Over the next 15 years, I took every opportunity to visit her with one, two, or three friends on motorcycles. We would arrive on quiet Hondas and BMWs, ride slowly through her neighborhood, and offer a friendly wave to anyone we encountered. Forgiveness was never required.
Muriel’s home was on a hilltop, providing an impressive view of the mountains where those roads we came to ride lay waiting. Her neighborhood emptied onto Route 28 (aka Moonshiner 28), and gems like Wayah Road, the Cherohala Skyway, U.S. Route 129 (Tail of the Dragon), and the Blue Ridge Parkway were there to be enjoyed. On every visit we discovered new roads.
We’d return from a day’s ride excited and full of stories, then take Muriel out for dinner. Over these meals, she got to know an orthopedic surgeon, a military logistician, a powerplant engineer, a metal fabricator, a warehouse manager, and a truck driver – each a gentleman, a gracious guest, and a motorcyclist.
One time Muriel casually asked if we’d help her change out the storm windows for screens. “You’ll keep an old lady off a stepladder,” she explained. We installed those screens, and on every subsequent visit we asked for her honey-do list. Leaky faucets, wobbly towel bars, and uncooperative wi-fi never stood a chance. Muriel came to appreciate that not every motorcycle was too fast and noisy, nor every rider too careless and selfish. When talking with her church lady friends, she referred to us as her gentlemen friends on motorcycles.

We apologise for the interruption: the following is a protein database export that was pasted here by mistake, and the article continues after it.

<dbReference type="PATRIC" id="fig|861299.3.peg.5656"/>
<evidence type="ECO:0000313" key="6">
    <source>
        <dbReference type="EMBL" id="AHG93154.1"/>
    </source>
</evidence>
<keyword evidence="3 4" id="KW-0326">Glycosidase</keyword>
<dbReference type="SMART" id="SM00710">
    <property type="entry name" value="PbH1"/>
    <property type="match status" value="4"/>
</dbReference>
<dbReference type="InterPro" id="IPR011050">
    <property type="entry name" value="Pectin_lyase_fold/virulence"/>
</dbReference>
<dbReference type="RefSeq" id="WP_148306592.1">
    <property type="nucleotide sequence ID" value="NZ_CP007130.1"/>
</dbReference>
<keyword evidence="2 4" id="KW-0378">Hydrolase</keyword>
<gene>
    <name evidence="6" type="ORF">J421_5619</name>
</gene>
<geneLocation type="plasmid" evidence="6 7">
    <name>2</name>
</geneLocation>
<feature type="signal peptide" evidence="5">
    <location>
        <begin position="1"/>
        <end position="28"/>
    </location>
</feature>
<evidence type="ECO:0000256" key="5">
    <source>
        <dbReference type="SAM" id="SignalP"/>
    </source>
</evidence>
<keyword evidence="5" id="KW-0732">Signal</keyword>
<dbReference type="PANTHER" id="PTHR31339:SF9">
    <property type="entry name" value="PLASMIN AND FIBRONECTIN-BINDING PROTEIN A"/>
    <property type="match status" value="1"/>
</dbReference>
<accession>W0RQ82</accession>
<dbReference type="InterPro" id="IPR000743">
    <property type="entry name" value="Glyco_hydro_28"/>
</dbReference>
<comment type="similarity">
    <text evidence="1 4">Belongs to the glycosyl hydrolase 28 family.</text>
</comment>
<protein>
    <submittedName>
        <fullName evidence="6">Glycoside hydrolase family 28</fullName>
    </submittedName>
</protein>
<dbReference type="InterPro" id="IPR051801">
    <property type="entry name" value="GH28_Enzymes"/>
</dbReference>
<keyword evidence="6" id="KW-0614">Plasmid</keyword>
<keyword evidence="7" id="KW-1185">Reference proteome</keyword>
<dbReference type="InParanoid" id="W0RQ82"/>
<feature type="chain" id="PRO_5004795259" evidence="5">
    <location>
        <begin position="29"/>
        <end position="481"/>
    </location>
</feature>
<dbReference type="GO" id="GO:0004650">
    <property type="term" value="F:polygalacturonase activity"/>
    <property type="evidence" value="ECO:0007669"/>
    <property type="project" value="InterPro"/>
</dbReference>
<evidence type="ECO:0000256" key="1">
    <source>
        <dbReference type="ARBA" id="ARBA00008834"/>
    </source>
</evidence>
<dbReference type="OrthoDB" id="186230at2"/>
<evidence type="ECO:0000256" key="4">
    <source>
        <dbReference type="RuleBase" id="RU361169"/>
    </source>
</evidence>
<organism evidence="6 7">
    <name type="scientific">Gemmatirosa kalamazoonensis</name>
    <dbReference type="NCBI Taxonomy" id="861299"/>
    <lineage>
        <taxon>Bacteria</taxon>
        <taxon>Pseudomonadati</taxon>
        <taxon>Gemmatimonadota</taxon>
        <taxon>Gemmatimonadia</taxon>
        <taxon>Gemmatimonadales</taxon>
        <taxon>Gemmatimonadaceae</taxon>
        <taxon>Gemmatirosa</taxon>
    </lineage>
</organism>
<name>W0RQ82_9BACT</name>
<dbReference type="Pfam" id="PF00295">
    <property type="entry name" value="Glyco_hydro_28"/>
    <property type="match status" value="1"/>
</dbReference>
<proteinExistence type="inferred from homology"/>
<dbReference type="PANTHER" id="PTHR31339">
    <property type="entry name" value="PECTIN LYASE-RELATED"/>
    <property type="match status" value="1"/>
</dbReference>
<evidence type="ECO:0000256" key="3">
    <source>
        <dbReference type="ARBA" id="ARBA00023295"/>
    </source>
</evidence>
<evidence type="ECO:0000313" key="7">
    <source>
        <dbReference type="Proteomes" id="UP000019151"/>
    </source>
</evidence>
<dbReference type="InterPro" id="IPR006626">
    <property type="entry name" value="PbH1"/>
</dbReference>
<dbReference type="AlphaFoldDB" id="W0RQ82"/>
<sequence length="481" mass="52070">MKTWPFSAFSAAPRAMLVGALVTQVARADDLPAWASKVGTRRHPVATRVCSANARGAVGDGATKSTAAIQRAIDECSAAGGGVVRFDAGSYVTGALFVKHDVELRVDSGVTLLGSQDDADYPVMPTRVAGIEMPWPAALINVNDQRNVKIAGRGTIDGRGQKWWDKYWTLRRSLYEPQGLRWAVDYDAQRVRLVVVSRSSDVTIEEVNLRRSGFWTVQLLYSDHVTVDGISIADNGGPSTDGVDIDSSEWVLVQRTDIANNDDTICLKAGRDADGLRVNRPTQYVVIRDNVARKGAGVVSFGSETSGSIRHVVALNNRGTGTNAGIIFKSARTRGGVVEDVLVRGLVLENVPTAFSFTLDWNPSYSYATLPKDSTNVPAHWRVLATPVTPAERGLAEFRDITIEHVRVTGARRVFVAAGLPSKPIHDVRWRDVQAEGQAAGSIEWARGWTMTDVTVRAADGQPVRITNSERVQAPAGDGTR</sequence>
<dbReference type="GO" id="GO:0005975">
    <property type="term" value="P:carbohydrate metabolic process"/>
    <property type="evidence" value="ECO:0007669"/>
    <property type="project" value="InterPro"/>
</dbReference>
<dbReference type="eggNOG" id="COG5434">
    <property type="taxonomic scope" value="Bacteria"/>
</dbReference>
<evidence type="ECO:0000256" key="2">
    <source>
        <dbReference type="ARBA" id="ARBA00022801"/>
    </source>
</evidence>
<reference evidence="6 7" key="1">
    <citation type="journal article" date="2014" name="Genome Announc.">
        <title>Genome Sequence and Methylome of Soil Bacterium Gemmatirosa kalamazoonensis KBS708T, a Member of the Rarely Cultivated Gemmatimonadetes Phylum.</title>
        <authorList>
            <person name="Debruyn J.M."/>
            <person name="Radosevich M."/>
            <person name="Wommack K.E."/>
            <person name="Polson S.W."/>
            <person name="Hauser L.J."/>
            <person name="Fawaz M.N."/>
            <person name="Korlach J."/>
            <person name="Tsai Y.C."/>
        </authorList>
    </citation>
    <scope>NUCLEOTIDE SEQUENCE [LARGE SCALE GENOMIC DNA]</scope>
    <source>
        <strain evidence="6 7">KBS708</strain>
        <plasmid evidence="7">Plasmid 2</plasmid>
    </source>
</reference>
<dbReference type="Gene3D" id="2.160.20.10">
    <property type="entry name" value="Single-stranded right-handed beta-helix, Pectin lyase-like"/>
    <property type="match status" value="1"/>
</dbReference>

Now, on a warm Sunday at summer’s end, I depart my home in western Massachusetts and point my BMW R 1200 RT south and west. Weaving through the Berkshire Hills of Connecticut, I seek out places Muriel would have liked: Saville Dam in Barkhamsted, East River Road overlooking the Farmington River, and historic covered Bull’s Bridge across the Housatonic River. At the New York border, the road becomes Dogtail Corners Road … Muriel would have chuckled at the name. She would have been less amused by the 10-mph hairpin turns on Dutchess County Route 22 east of Pleasant Ridge Road, but I lean in to savor them.